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Texas Basketball Report, v 2.7.1 -- More Balbay

Bonus TBR! What started out as the first bullet for Morning Coffee very quickly became a full-fledged post of its own.

Following up on yesterday's TBR concerning Texas' recent offensive improvement/defensive regression, the Statesman ran prior to yesterday's game a feature story on the Longhorns' improving offensive effectiveness. Said Barnes of his starting point guard Dogus Balbay, "If you watch tape, you see he's a leader. He's talking, directing traffic... For the most part, I think we're getting better. It will be exciting for us if we can continue to build on that."

Undoubtedly true, though there remains the issue at the heart of yesterday's TBR post: the corresponding decline in Texas' defensive efficiency. In the comments, both Billyzane and Jimmer both proposed that the same player responsible for the upswing in offense may be inversely affecting the team on the other end of the floor. After admitting that my impression (that I hadn't considered Balbay's defense as a root cause of the decline) was colored by how much of my viewing attention has been hyper-focused on the offensive end of the floor, a handful of commenters jumped in to agree with Billyzane (Balbay out of position) and Jimmer (Dogus' presence negatively impacts Texas' team size).

Let's trust the wisdom of numbers and assume the consensus opinion on Balbay's defense correct. What's the outlook for the remainder of the season? First, we all seem to agree that the tradeoff is worth it, leaving only the question of whether the defense can be improved in the Balbay-led lineup. Second, I think the two concerns raised -- team size with Balbay in the lineup and Balbay's actual defensive play -- should be analyzed separately.


A useful starting point for questions of this kind is to first classify the weakness on a Can or Cannot Be Taught/Learned scale. On the "Can" end of the spectrum, we find issues like technique (e.g. how properly to set a pick) or familiarity with a playbook. On the other end, the best example is probably size. To bring the scale to life: you can coach Dexter Pittman how he should try to position his body for ideal defensive position, but you can't coach Dexter Pittman's size into anyone. You either got it or you don't.

Or to take another example, particularly apt for this post: When last June I first expressed optimism about Balbay's potential impact on the team, it was rooted in the unanimous praise from his coaches and teammates for his decisiveness. As I put it at the time: "If there's a theme [in the quotes] and throughout the article, it's that Balbay's shot is pretty raw, but he plays the point with confidence and purpose, an evaluation Texas fans should be thrilled to see; among the very hardest things to teach a player is how to play with purpose and never hesitate."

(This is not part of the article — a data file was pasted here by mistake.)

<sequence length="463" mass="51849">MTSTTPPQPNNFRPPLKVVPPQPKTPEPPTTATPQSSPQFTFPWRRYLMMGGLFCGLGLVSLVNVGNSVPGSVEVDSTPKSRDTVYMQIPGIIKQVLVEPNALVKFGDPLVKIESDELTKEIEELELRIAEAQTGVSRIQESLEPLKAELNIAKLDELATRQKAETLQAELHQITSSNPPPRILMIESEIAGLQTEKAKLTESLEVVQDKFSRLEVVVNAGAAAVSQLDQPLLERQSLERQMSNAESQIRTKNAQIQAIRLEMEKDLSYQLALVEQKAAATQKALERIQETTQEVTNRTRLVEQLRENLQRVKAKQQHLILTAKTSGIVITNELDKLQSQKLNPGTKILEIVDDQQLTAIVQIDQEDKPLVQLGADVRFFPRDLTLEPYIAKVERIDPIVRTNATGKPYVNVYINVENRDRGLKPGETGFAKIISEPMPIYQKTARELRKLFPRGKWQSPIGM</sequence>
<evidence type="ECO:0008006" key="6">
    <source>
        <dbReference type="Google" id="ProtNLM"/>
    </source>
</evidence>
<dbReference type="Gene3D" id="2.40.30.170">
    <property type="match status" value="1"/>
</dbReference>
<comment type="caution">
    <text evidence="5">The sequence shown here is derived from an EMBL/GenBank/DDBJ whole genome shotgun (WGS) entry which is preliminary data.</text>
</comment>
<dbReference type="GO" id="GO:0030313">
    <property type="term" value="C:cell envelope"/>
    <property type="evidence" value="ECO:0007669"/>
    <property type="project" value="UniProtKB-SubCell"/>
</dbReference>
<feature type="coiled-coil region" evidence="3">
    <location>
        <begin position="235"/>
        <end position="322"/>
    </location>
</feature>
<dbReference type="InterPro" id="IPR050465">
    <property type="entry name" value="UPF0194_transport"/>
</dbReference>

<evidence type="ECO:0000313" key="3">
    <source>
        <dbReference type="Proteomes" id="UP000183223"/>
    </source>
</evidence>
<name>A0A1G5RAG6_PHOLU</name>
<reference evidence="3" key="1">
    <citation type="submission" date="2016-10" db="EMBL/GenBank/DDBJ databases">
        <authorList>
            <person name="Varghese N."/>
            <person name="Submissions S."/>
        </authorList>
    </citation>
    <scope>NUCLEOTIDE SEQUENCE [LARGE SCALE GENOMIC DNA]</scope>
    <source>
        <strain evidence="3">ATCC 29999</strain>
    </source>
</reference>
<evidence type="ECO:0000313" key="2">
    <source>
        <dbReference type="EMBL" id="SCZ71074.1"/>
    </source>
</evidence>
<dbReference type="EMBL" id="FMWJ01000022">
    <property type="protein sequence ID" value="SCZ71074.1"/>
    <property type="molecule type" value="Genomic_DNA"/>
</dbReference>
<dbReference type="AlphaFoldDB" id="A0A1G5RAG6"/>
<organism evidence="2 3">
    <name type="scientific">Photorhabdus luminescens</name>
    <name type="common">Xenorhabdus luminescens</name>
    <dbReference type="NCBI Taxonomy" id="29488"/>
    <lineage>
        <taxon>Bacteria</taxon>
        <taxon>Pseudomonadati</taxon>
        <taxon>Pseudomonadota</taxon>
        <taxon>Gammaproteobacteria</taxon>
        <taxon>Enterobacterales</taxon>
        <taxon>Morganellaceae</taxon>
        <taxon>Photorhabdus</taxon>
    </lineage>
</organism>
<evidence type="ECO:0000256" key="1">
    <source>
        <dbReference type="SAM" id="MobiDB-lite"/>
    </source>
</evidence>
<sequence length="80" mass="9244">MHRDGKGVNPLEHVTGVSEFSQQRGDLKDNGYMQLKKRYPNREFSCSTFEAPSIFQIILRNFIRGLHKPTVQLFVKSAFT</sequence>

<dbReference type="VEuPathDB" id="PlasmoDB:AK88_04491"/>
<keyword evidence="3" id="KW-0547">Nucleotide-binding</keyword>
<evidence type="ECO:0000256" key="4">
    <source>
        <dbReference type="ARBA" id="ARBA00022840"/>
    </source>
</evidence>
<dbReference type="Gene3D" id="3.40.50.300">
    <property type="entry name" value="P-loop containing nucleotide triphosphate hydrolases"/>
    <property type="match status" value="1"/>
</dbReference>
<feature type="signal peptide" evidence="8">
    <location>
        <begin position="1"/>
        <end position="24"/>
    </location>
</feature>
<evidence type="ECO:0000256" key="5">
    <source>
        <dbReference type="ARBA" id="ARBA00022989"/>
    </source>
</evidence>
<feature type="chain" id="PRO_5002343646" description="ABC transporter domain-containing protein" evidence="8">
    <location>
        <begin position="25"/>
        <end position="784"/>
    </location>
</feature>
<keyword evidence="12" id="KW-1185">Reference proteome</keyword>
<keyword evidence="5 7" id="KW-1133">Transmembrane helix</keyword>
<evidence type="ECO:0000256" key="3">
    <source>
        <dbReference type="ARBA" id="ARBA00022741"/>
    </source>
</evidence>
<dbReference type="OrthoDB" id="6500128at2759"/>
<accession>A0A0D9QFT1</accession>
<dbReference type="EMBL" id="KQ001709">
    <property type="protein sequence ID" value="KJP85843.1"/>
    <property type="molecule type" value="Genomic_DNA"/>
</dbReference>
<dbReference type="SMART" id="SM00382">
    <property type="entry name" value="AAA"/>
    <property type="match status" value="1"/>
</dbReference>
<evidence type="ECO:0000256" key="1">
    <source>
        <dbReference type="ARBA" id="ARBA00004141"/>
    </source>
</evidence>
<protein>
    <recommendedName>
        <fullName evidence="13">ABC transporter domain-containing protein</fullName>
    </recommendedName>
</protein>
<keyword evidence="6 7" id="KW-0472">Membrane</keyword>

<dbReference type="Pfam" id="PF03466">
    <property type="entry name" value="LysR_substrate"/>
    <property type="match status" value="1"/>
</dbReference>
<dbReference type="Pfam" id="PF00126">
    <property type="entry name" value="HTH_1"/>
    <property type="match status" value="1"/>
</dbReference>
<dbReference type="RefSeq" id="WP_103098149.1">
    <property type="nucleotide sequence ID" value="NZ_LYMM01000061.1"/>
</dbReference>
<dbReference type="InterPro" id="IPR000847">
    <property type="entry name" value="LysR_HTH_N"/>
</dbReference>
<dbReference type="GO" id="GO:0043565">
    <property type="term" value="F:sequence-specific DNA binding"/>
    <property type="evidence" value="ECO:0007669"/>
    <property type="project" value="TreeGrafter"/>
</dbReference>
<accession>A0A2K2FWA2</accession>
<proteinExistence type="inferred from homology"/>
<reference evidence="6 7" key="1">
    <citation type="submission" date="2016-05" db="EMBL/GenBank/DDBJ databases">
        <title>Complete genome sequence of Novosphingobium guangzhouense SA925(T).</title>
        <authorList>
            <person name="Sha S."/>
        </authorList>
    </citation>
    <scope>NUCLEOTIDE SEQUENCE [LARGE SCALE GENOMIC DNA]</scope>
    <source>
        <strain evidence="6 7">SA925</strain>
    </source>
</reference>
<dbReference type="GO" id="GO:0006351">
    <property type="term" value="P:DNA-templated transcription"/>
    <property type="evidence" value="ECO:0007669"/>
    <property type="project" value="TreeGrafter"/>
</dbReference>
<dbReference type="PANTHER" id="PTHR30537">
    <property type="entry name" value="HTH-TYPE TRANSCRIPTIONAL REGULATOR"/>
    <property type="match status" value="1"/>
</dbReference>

In light of the above, the two Balbay defensive issues seem to me fundamentally different in kind. The size issue is one thing, but I hesitate to share BZ's skepticism about Balbay's off-ball positioning problems being unresolvable before this season concludes. With the calendar turning over to March this weekend, BZ is probably making the smarter bet, but that this particular problem comfortably falls near the "Can Be Taught" end of the spectrum gives me reason to hope otherwise. Dogus Balbay is overflowing with athleticism and possesses ample speed, quickness, and agility to be where he needs to be on defense for the 'Horns. While most significant improvements develop as a product of experience and repetition, simple awareness has a role to play as well. A steady blast of film review and coaching reminders could lead to enough near-term improvement to make a difference.

Is this just a case of PB wishcasting? (I've discovered that writing about a team every day, year after year, has almost necessitated I develop a hopeful disposition. At least for me, I know that expecting every dark cloud to rain quickly crushes my writing spirit.) Related to BZ's concern that there's simply not enough time to expect Balbay to demonstrate marked improvement, there's another red flag -- mentioned by Big Roy in the comments -- that gives me significant pause: Balbay's sloppiness with fouls.

Dogus is hacking at a clip of roughly 4.2 fouls per 40 minutes, not quite Dexter Pittman territory (7.8-per-40), but almost twice the rate of teammates AJ Abrams (2.2) and Justin Mason (2.4). Though I do not in any way want to suggest that lower foul rates are indicative of better defense, Dogus' markedly elevated rate does raise in my mind the question of whether there's a lot of "un-learning" to be done before his all-around defensive play matches his athleticism in quality. We're wading into high speculative waters here, so I won't indulge the issue in much detail, but given the season's late hour, I would fairly call it a potentially discouraging data point.